Joggers in South Beach stop daily at Collins Park to ask, “What are those strange creatures moving on the beach?” With Art Basel Miami Beach in full swing they should realize that the kinetic sculptures, which resemble giant crabs, are art.
Developed by Dutch physicist and artist Theo Jansen over the past 24 years, the Strandbeest (beach animals) are making their American debut on the Miami Beach oceanfront during the fair thanks to the collaboration between Swiss watchmaker Audemars Piguet and the Peabody Essex Museum in Massachusetts.
Made from yellow PVC tubing, the wind-powered creatures exist within the worlds of science and art, while flirting with issues of architecture and design. Like the mechanical devices that Leonardo di Vinci designed back in the 15th century, Jansen’s contraptions are both archaic and futuristic.
With a head full of wild white hair, the eccentric artist actually looks a bit like—and, at times, sounds like—the tinkering scientist played by actor Christopher Lloyd in the 1985 blockbuster movie “Back to the Future.”
“The real creator of life restricted himself to just using protein to make us and I restrict myself to making my creatures with this plastic tubing material, without motors or electronics,” Jansen told the Observer on the beach.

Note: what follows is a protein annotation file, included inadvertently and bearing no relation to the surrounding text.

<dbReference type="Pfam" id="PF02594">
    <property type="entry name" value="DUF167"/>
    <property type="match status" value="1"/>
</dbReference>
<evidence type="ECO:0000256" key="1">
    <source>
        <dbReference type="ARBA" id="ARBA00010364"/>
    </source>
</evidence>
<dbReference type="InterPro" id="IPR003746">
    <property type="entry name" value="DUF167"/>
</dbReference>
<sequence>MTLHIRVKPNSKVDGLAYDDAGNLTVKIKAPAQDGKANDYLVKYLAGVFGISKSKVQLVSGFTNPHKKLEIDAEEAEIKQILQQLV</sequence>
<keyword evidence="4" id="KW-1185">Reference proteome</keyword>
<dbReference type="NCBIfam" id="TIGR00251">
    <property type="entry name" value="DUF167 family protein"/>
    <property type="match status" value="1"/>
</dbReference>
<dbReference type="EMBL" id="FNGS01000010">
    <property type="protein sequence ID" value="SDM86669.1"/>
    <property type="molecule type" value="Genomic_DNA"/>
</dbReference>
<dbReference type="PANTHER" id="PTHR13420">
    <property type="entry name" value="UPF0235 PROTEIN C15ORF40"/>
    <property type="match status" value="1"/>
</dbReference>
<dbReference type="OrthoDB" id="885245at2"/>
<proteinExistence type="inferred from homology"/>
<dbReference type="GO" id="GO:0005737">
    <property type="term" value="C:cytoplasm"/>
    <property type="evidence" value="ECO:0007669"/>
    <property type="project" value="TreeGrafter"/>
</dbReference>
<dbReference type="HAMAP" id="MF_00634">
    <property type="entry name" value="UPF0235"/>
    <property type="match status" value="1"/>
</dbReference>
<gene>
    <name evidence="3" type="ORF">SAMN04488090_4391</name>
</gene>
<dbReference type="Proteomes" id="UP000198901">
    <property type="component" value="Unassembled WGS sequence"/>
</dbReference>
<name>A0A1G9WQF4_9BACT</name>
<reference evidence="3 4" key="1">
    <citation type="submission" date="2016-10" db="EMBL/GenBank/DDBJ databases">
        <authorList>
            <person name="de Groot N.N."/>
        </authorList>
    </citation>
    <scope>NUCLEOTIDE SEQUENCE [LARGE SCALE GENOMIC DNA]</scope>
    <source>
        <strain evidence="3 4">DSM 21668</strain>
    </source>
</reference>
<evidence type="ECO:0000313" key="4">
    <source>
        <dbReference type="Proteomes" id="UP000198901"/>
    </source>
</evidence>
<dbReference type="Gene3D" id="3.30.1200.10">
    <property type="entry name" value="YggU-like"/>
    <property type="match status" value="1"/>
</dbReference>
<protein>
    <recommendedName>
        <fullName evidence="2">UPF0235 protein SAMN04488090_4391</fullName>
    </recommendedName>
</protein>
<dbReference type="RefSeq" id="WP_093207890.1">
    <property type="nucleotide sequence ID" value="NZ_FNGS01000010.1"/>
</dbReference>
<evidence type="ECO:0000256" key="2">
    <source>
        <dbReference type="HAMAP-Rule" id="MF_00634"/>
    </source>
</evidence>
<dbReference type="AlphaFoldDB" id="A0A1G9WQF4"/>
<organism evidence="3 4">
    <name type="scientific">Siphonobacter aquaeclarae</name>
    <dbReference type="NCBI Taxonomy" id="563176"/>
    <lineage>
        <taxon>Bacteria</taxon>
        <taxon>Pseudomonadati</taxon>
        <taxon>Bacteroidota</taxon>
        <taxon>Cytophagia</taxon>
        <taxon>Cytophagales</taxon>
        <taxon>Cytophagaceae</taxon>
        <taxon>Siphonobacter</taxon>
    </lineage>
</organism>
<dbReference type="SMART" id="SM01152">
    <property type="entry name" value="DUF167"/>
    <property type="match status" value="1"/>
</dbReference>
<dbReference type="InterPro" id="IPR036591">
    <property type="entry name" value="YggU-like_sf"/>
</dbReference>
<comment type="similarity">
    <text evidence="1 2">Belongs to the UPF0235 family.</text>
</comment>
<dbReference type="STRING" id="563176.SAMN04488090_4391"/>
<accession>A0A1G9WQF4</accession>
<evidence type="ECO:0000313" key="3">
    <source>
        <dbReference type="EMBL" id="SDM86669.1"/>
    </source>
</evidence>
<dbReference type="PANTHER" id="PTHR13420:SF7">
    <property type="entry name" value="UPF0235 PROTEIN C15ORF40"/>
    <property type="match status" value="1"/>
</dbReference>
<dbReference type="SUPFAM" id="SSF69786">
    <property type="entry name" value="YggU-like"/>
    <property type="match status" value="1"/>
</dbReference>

The beachside presentation features six of Jansen’s newest Strandbeests, including the debut of the 42-foot-long Animaris Suspendisse ; fossils from the artist’s past creations; an exhibition of photographs by Lena Herzog, who has been documenting Jansen’s activities over the past six years for a new Taschen book; and miniature, 3-D printed beests, ready for purchase.
“The Strandbeests multiply through a 3-D printer,” Jansen continued. “These animals are printed around the world so they are really reproducing. You can also combine those animals in a kind of sexual evolution, which is going out of hand ; and all of these people that are building these baby Strandbeests think they are having a good time, but in fact they used for the reproduction process.”
But why would a luxury watch manufacturer find this fascinating? “We always choose artists that have a link to what we do or where we do it in Vallee de Joux in the Swiss mountains,” shared Audemars Piguet CEO Francois-Henry Bennahmias in the company’s Collectors Lounges booth at the fair. “A watch can have up to six hundred parts that have to be assembled, which is very similar to what Jansen does. When I first met him I said, ‘You could be a watchmaker’ and he said, ‘I’m not good with my hands’—an ironic answer for someone who can create such amazing work.”